Sunday, May 3, 2015

Botanical Terms...A Visual for Suborbicular

Three species of Prairie Star or Fringecup are present in Montana and other parts of the American West. Line drawings and written botanical descriptions (keys) are confusing, unclear and somewhat contradictory on how to separate and identify Lithophragma glabrum and Lithophragma parviflorum. This situation will continue to crop up for all kinds of fauna as our knowledge expands (variation and hybrids). No doubt, photos and line drawings cannot be done for every plant part. So, language must be used to precisely describe plant parts. And plant descriptions are really ripe for some good nature smirking/what-the-heck head scratching.

Here's the leaf blade description from Lesica (2012) for A) Lithophragma glabrum and B) Lithophragma parviflorum:
A) "glabrous below, sparsely hairy above, 5-20 mm wide, reniform, deeply 3-lobed and lobed again."
B) "white-hairy and glandular, 1-3 cm wide, suborbicular, twice deeply 3-lobed ."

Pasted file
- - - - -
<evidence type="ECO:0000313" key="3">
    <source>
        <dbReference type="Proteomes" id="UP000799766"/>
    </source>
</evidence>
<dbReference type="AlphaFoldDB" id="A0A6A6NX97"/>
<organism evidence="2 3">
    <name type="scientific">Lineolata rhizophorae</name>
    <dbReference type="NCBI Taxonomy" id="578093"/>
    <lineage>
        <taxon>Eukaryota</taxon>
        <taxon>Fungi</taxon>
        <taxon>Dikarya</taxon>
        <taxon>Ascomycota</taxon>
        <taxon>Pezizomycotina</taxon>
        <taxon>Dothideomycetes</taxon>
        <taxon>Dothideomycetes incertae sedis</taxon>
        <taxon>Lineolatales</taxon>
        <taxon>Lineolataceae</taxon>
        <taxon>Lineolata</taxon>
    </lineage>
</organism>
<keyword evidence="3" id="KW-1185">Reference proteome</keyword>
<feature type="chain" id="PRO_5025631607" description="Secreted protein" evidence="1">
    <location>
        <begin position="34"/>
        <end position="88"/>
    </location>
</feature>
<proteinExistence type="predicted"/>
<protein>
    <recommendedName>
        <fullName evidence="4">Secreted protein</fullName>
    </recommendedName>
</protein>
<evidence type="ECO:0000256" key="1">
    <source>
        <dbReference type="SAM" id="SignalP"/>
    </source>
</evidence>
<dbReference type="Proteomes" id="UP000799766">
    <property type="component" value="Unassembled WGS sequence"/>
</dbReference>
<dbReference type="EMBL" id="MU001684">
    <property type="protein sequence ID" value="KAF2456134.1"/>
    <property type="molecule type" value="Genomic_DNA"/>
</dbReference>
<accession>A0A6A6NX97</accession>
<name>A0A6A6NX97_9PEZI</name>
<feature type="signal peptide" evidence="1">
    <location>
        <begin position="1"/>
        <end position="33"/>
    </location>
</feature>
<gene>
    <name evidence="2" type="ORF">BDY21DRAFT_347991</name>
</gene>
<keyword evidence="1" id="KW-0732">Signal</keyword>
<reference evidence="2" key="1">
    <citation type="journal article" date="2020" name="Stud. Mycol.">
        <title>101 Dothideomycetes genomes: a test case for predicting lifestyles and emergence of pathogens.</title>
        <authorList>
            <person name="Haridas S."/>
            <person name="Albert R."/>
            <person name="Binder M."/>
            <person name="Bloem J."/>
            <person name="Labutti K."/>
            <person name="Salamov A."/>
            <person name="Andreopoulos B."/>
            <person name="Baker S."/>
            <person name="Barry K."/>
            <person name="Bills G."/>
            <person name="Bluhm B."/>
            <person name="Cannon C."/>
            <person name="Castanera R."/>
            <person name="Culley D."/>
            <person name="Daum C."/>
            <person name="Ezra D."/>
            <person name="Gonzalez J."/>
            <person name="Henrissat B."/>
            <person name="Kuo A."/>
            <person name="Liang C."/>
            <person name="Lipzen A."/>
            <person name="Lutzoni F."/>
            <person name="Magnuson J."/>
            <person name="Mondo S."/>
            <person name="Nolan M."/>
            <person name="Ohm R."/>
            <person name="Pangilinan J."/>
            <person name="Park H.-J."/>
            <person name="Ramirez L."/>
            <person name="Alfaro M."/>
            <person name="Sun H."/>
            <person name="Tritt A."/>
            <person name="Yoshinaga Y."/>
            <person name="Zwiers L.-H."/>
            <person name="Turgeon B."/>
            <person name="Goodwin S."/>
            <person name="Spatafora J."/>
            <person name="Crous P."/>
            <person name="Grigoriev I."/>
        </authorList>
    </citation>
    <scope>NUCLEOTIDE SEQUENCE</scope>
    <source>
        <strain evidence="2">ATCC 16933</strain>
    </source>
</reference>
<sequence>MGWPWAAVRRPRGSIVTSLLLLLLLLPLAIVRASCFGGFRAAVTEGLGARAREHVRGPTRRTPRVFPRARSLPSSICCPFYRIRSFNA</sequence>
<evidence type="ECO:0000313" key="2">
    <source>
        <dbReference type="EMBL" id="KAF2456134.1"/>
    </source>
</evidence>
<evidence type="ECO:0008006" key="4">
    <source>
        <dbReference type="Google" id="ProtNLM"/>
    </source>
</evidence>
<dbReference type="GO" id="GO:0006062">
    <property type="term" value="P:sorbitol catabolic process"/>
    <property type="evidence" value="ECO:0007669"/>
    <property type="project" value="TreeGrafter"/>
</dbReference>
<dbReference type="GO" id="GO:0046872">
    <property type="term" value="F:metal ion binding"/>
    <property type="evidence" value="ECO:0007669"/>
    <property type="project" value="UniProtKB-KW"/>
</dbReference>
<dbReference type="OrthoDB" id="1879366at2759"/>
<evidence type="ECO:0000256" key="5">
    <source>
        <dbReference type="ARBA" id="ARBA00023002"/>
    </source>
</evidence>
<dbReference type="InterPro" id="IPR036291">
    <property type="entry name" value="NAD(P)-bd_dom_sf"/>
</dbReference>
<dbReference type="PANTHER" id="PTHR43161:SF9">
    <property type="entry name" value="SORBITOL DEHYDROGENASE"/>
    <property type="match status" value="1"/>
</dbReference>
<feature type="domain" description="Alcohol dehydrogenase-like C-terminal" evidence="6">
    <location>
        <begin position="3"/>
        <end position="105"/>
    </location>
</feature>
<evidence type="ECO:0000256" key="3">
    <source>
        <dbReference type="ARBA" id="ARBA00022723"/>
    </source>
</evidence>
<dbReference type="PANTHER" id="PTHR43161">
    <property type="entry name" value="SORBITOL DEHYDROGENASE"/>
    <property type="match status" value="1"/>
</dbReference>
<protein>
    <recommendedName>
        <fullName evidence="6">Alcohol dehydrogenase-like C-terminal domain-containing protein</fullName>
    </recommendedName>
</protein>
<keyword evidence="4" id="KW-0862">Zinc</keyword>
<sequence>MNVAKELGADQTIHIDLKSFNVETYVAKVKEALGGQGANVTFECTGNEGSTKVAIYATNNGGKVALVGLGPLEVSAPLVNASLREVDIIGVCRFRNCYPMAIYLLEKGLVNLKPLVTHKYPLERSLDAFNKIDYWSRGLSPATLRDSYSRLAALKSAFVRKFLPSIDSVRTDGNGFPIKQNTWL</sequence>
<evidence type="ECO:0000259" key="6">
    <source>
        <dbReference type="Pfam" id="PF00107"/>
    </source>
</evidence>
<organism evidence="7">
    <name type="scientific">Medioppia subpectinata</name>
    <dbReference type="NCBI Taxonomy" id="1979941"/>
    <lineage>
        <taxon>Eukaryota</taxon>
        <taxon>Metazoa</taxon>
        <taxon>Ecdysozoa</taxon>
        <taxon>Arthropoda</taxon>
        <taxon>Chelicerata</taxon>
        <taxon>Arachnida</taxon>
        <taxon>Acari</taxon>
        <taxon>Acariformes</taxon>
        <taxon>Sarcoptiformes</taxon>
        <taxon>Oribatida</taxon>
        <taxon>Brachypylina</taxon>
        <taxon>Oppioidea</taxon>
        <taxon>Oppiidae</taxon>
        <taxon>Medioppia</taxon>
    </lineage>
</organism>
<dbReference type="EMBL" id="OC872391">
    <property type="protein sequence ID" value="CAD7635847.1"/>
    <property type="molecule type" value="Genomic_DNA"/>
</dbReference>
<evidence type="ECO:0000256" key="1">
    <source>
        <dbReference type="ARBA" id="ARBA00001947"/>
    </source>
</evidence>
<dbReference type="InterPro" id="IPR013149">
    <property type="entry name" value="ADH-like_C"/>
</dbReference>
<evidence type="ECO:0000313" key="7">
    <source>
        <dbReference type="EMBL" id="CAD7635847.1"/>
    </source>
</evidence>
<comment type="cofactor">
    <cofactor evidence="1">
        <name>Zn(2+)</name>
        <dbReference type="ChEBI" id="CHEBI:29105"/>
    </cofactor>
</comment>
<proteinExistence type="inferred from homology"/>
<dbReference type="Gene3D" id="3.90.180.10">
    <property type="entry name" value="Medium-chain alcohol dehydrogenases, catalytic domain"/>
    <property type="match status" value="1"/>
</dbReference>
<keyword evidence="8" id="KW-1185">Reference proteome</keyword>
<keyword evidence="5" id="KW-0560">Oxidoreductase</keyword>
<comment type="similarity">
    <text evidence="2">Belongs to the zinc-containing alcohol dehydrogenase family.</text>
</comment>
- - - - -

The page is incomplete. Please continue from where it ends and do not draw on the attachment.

Reniform means "kidney shaped" and suborbicular describes imperfectly circular. The leaf shapes don't sort the plants out by my eye using the photos below. On the other hand, leaf hairiness is distinct and quickly separates out the two species. The first key (Lesica 2012) in sorting these species is the number of lobes per flower petal; glabrum has five and parviflorum has three.

Reference: Manual of Montana Vascular Plants, Peter Lesica, 2012, Brit Press, Fort Worth, TX

Here's what they look like:
Lithophragma glabrum flower
Lithophragma glabrum stem leaf

Lithophragma glabrum basal leaf
Lithophragma parviflorum flower
Lithophragma parviflorum stem leaf

Lithophragma parviflorum basal leaf